Grousing The Aisles: Podcast Edition

Tea Leaf Green: TLG is another band that’s been using podcasts to offer both fans and prospective fans an opportunity to hear a free compilation. The frequency of the band’s offerings are more sporadic, but the quality of both the sound and performance of the first seven editions cannot be denied. And props to TLG for affording a community of slackers the opportunity to download all seven editions at their leisure.

Everyday Companion: Whereas the first two entries are from bands promoting themselves, Everyday Companion’s (EC) podcast is a fan-produced entry. In just about seven months, the folks at EC have released 30 kickass compilations of the best Widespread Panic has to offer. Ted Rockwell, one of the founders of EC, acts as DJ for the podcasts, adding brief introductions to all the tracks. One of the benefits of being an unofficial podcast is that EC doesn’t focus on just the new Widespread Panic material; instead they jump around to cover all 20 years of the band’s existence. The granddaddy of all Internet audio sites puts out a “nugscast” about once a month, usually chock full of the finest our genre of music has to offer. This month’s nugscast, for example, features choice tracks like 46 Days by Trey Anastasio with Robert Randolph sitting in and the Disco Biscuits’ Basis For A Day from a recent stop in Denver. The nugscast has a big advantage: It’s also a product of, the only remaining quality pay download site.

Cold Turkey: Relix Magazine and combined forces — Justice League of America style — to put out a monthly podcast called Cold Turkey. Mike Greenhaus and Benjy Eisen, two incredible writers who show a genuine sense of humor, compile and narrate these podcasts. Cold Turkey features a great mix of music, news and interviews with all your favorite bands. If there is a great festival or an up-and-coming band, you can be sure Cold Turkey will get the scoop.

Smell The Glove: Once a month, freelance writer & photographer Andy Tennille drops a new edition of Smell The Glove, our parent company Glide Magazine’s exclusive podcast series. The seven editions that have been released so far cover a wide variety of music, from Widespread Panic to Magic Numbers to The Court and Spark. Definitely worth checking out, and if not, Glide will cut off our allowance.

The Frow Show: Double J Jesse Jarnow has a podcast of his own to give you a sample of his eclectic taste in music — The Frow Show is one of a number of fine podcasts put out by Ropeadope records. Odds are you haven’t heard of many of the bands found in a typical version of the Frow Show, but that’s a good thing, as we all need to be exposed to new music. One of the only problems with Frow Show is the lack of new editions: The ninth edition came out last week while the eighth edition came out in late July. Kick down so we can get down, Double J!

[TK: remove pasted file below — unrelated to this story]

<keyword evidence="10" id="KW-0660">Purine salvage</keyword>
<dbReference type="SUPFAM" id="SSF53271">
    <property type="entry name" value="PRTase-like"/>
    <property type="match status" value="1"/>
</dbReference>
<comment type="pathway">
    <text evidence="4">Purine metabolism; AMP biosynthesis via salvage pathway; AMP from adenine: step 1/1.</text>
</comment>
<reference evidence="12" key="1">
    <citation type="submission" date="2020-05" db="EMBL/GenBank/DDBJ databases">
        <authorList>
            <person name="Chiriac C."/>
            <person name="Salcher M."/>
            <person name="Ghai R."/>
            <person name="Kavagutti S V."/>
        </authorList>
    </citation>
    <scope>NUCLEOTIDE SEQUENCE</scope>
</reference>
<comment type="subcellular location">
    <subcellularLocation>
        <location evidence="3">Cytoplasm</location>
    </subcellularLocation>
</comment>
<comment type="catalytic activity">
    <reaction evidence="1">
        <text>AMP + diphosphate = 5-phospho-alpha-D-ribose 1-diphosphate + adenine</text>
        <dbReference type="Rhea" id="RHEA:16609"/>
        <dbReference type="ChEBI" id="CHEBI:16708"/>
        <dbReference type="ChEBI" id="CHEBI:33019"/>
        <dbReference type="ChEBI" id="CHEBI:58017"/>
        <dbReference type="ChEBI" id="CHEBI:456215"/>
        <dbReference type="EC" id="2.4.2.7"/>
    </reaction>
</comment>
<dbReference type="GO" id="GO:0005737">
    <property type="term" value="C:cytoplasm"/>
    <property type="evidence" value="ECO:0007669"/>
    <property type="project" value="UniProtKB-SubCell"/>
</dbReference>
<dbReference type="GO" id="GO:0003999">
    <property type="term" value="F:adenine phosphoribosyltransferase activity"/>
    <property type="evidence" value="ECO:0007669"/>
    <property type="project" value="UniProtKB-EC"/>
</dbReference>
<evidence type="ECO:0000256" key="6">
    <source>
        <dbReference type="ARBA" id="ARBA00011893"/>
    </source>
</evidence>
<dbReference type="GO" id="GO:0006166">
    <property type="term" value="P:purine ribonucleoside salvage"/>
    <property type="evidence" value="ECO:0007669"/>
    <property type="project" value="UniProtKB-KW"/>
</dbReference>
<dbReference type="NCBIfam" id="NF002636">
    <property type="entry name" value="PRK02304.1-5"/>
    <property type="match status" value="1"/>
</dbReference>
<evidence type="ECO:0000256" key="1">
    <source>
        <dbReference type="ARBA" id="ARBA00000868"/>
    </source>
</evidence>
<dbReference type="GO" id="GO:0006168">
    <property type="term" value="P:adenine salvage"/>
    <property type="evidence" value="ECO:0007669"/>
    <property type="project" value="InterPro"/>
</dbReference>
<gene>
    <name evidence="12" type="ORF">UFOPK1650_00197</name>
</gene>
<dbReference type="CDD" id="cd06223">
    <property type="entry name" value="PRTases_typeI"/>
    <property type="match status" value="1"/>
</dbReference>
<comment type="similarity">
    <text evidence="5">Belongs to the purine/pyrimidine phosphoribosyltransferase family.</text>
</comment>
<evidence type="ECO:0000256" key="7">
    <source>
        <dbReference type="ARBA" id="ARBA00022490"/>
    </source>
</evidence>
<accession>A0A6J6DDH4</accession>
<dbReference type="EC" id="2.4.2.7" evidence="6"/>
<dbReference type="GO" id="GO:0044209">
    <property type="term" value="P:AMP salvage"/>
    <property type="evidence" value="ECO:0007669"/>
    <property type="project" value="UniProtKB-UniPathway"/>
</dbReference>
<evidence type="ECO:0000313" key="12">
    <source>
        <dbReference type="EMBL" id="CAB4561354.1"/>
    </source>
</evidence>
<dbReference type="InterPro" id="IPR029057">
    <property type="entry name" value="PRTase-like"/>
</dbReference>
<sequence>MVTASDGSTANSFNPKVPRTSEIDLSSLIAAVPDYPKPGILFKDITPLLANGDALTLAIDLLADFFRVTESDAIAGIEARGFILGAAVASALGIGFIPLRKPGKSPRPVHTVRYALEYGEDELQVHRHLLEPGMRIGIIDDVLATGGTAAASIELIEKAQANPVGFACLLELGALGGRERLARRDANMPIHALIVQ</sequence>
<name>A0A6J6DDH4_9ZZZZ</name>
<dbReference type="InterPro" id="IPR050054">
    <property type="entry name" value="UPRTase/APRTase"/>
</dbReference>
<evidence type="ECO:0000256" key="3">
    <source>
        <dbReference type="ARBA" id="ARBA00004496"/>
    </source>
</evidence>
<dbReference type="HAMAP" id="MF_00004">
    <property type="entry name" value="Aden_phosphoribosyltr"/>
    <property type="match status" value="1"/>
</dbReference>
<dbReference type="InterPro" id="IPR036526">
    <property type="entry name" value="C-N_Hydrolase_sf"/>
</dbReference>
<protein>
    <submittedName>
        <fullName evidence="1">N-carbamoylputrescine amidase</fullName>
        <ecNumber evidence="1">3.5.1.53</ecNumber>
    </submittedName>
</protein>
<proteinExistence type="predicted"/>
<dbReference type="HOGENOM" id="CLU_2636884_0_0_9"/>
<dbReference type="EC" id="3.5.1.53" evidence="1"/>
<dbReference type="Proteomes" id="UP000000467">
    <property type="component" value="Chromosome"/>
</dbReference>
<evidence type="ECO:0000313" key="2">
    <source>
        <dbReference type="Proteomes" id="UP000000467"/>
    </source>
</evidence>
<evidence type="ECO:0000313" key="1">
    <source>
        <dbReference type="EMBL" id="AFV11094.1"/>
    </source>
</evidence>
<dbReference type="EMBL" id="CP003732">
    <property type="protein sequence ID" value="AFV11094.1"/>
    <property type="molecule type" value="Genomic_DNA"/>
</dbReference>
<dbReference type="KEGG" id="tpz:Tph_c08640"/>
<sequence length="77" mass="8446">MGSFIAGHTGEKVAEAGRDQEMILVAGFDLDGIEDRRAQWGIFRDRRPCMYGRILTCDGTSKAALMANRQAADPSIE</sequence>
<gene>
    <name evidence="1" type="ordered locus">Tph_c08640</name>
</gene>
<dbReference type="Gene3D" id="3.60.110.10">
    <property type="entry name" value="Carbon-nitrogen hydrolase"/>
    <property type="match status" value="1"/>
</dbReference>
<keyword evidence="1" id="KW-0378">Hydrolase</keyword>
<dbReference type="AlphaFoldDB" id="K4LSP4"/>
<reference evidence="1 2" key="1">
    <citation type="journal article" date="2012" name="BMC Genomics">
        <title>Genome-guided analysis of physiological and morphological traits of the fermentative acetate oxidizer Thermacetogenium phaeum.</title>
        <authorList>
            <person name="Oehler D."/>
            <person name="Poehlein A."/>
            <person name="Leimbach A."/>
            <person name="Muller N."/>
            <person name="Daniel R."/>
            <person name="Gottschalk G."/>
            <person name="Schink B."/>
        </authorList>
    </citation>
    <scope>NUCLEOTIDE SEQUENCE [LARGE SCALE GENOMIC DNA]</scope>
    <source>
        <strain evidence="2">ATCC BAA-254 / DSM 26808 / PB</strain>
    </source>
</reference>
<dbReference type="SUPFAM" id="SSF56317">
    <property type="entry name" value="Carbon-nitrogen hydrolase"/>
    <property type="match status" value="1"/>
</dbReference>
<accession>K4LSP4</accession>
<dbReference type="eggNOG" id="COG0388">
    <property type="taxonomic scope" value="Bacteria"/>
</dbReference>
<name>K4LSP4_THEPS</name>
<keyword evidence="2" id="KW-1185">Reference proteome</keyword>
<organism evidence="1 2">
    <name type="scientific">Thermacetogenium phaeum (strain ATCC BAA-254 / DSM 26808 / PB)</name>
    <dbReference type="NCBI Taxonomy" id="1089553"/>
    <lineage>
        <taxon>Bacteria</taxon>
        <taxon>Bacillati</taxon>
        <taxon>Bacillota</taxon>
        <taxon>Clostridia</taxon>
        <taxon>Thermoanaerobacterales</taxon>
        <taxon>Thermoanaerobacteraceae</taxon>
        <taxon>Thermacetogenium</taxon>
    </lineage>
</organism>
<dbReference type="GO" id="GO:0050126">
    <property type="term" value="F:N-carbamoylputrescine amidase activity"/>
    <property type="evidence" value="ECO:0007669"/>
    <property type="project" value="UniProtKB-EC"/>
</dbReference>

Outsourced Podcasts: I couldn’t end this column without giving a shoutout to Newmradio, who has done a fine job putting together the poscasts for this here blog, Hidden Track. Newman’s been podcasting forever on his own site and not only delivers incredible music you may have never heard of, he also comes up with terrific titles for his podcasts. I mean how can you not want to download something called Caramelized Underpants?

So after all that, what are your thoughts on podcasts? Do you ever download and/or subscribe to them? Sound off below, we’d love to hear it…

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5 Responses

  1. I honestly don’t get why every band that still plays music doesn’t run with the podcasting thing. Find a geek that loves the band, throw him a couple bucks, get him laid, then tell him to get in his basement and start creating podcasts to get the word out. It’s crazy to think that bands don’t employ this technology more of the time.

    That said, we still outsource our fucking podcasts, so I’m a serious hypocrite. Oh, and Tea Leaf rocks. Great podcast.

  2. Scotty,

    I just wanted to let you know that I subscribe to fourteen podcasts here at work (via iTunes) and probably close to twenty at home. Now, that doesn’t mean I listen to all of them, but I certainly go through and skim to see what catches my eye. The topics range from architecture to restaurants to culture to of course music.

    In relation to music, I think it is a wonderful way to market and get your name out there. It takes a few hours each from some devoted listener/compiler (Hi Jon) and spreads the best a band can offer far and wide. It takes the successful spindle-burning campaign that Umphrey’s used to undertake and streamlines it, even reaching more ears.

  3. Any band not utilizing the Internet to their full advantage these days is focusing their marketing energy on the wrong things.

    If Umphrey’s is pulling 20,000 downloads of their podcast, why aren’t more bands doing it? Bands like moe. and the Disco Biscuits need to take a page out of the Umphrey’s playbook and produce a high-quality podcast…and spend less time re-working their policies regarding photography, front of board taping and tape trading…

  4. like ropeadope, most decent labels are doing podcasts these days. On the beat driven tip I do Stones Throw, NinjaTune, Dublab (streaming radio), Compost, etc… great way to sample what is going on out there on the fringe.

    Party on, Scotty!

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